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How To Resolve ORA-00933 SQL Command Not Properly Ended

Are you getting the ORA-00933: SQL command not properly ended error? Learn what causes it and how to resolve it in this article.

ORA-00933ORA-00933: sql command not properly ended

This error is caused by an SQL statement with a clause that is not allowed for that statement. Some examples that might cause this error are:

  • An INSERT statement with an ORDER BY clause or an INNER JOIN
  • A DELETE statement with an INNER JOIN or ORDER BY clause
  • An UPDATE statement with an INNER JOIN

 

ORA-00933 Solution

The solution to the ORA-00933 error is to update your query to remove the clause that’s causing the issue. This would depend on the type of query being run.

Let’s take a look at some example solutions.

 

INSERT Statement

If you’re getting an “ORA-00933 sql command not properly ended” on INSERT, then it could be because:

  • You have a JOIN keyword (such as INNER JOIN, LEFT JOIN) in the query.
  • You have an ORDER BY in the query.

You might have a query that looks like this:

INSERT INTO student (student_id, first_name, last_name)
VALUES (20, 'Jack', 'Wheeler')
ORDER BY student_id;

This statement fails because the INSERT statement does not support ORDER BY. When you insert data, you don’t need to specify an order. The data is inserted into the table anyway, and the ORDER BY is only used for SELECT queries.

So, to correct the statement and stop the error, remove the ORDER BY:

INSERT INTO student (student_id, first_name, last_name)
VALUES (20, 'Jack', 'Wheeler');

Refer to my guide on the SQL INSERT statement here for more information.

 

UPDATE Statement

If you’re getting the “ORA-00933 sql command not properly ended” on UPDATE, then your query might look like this:

UPDATE student
SET student.fees_paid = payment.amount
INNER JOIN payment ON student.student_id = payment.student_id;

You can’t use a JOIN clause in an UPDATE statement. To update a value like this, include the JOIN logic in a  subquery:

UPDATE student
SET student.fees_paid = (
  SELECT amount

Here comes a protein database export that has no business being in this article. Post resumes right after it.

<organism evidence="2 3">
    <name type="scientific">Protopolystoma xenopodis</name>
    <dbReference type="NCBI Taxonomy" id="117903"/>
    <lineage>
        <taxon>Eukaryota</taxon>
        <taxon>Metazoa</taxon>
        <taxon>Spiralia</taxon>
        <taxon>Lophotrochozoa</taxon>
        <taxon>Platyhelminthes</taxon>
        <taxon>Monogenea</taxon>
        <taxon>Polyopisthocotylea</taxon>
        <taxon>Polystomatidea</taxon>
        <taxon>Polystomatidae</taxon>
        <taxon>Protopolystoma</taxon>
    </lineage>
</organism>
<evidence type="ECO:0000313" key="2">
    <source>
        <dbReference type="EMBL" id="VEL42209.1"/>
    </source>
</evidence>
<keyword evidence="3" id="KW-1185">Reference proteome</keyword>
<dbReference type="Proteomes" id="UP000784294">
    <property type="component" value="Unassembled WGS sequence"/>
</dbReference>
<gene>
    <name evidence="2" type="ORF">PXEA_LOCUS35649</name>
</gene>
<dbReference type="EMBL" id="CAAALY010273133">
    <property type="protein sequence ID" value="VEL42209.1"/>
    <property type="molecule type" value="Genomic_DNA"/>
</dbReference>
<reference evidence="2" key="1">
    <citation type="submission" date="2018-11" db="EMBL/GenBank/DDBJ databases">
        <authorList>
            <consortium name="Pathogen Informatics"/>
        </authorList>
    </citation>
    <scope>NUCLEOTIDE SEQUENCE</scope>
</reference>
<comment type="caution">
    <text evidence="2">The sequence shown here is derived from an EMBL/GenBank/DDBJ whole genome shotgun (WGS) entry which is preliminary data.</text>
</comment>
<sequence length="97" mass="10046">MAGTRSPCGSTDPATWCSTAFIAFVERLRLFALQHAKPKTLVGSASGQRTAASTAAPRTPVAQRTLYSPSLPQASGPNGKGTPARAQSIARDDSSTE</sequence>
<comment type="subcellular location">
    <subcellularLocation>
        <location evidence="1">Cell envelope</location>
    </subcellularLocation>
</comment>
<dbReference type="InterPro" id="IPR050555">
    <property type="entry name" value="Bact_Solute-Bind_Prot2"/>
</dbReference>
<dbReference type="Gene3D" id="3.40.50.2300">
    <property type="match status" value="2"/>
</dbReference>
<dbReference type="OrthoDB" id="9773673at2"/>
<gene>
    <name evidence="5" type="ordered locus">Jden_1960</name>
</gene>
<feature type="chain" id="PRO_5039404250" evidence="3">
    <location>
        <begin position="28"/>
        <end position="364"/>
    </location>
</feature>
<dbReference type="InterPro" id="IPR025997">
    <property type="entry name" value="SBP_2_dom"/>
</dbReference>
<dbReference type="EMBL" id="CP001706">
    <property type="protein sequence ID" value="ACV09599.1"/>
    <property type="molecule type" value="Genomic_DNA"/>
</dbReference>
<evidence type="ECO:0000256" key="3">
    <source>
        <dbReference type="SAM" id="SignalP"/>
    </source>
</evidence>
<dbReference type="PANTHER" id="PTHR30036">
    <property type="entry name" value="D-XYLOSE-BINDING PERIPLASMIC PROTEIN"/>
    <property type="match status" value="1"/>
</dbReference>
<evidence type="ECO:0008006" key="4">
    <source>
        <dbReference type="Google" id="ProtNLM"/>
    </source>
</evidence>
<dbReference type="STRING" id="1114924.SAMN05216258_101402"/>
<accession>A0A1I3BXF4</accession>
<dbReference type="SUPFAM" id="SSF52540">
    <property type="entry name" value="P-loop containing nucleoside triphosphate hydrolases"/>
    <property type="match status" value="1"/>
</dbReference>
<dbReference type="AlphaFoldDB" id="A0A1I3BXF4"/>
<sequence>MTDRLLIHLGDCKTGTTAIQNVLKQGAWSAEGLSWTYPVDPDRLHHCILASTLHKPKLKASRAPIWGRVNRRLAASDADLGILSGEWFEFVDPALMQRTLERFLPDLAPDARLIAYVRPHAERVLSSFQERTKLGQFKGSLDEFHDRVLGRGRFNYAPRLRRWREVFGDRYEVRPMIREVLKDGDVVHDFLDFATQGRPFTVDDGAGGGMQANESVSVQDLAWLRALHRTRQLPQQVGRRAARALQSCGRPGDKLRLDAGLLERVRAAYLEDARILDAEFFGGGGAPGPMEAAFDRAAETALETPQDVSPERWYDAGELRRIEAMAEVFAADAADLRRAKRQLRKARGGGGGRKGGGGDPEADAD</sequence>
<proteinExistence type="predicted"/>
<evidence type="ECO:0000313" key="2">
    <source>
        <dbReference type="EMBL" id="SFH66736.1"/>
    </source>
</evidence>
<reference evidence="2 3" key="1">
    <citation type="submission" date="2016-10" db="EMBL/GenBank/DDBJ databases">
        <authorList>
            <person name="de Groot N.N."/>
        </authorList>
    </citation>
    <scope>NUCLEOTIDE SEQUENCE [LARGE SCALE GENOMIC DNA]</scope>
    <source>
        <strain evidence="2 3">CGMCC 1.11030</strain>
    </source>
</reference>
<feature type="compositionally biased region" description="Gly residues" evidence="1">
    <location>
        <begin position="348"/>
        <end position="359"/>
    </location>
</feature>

FROM payment
  WHERE student.student_id = payment.student_id
);

This statement should now run without errors.

Read my guide on the SQL UPDATE statement for more information.

 

DELETE Statement

If you’re getting the “ORA-00933 sql command not properly ended” on DELETE, then your query might look like this:

DELETE FROM student
WHERE last_name = 'Smith'
ORDER BY student_id;

The error appears because the ORDER BY does not belong in a DELETE statement. The ORDER BY is only for ordering data returned by a SELECT statement, and serves no purpose in a DELETE statement.

So, change your query to remove the ORDER BY clause:

DELETE FROM student
WHERE last_name = 'Smith';

You can refer to my guide on the SQL DELETE statement for more information.

 

SELECT Statement

Are you getting an “ORA-00933 sql command not properly ended” in a SELECT query?

Well, the SELECT query can support joins and ORDER BY, so what could be causing it?

There can be several reasons for this:

  • Your SELECT statement is using UNION or UNION ALL, and you have an ORDER BY at any point except the end of the query. You can only have an ORDER BY at the end of the query, not within each UNION.
  • You have forgotten a comma in between tables when selecting them.
  • You’re running Oracle 8i and trying to use INNER JOIN keywords (or similar join keywords). These were implemented in Oracle 9i.

The exact solution will depend on your SELECT query, but here are a few things you can check:

  • Check that you have the right clauses for your query and are in the right place (e.g. not missing a FROM clause).
  • Check that you’re not missing a comma anywhere, such as in the SELECT clause or the FROM clause.
  • Check that you’re not missing a bracket anywhere. This can be made easier with SQL Developer’s matching bracket highlighting or formatting the SQL to see if something is missing. Other IDEs have similar features.

So, that’s how you resolve the ORA-00933 error.

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14 thoughts on “How To Resolve ORA-00933 SQL Command Not Properly Ended”

  1. Ben, I am getting ORA-00933, so I’ve been looking for help online. Most all the answers I’ve seen assume that the query is performing things that mine does not, like UPDATE, DELETE, etc., or some JOINs or UNIONs. Mine is just a select from 4 input files which asks for COUNT(*).
    — Device validation

    –column firstname format a20
    –column tag format a4 heading ‘tag’

    select a.col, b.col, c.col, d.col
    , count(*)
    from
    table@link A
    , table B
    , table c C
    , table d d
    where
    a.bid = b.id
    and
    a.cid = c.id
    and
    a.did = d.id
    and
    a.another_id in
    (
    10, 30, 50
    )
    and
    rownum <100
    and
    a.tag = 'ES'
    and
    a.created_date between '01-JAN_18' and '30-APR_18'
    order by a.id, a.email_activity_tag
    group by a.col, b.col, c.col, d.col
    ;

    You know your stuff, so I'm hoping you can spot something I'm doing improperly. I've checked commas, brackets, spelling, etc. to no avail. This is being run in Encompass Designer which is our company program for setting up campaigns, but it's running Oracle, and I just don't see the problem. If you can help, thanks.

    1. Select salary from emp order by salary desc limit(1,n-1);
      ORA-00933: SQL command not properly ended

      Hi ben,

      While trying to execute the above query. I am facing this error SQL command not properly ended.

      Please help me to resolve. I have checked our databasestar page also. But still it is getting confused.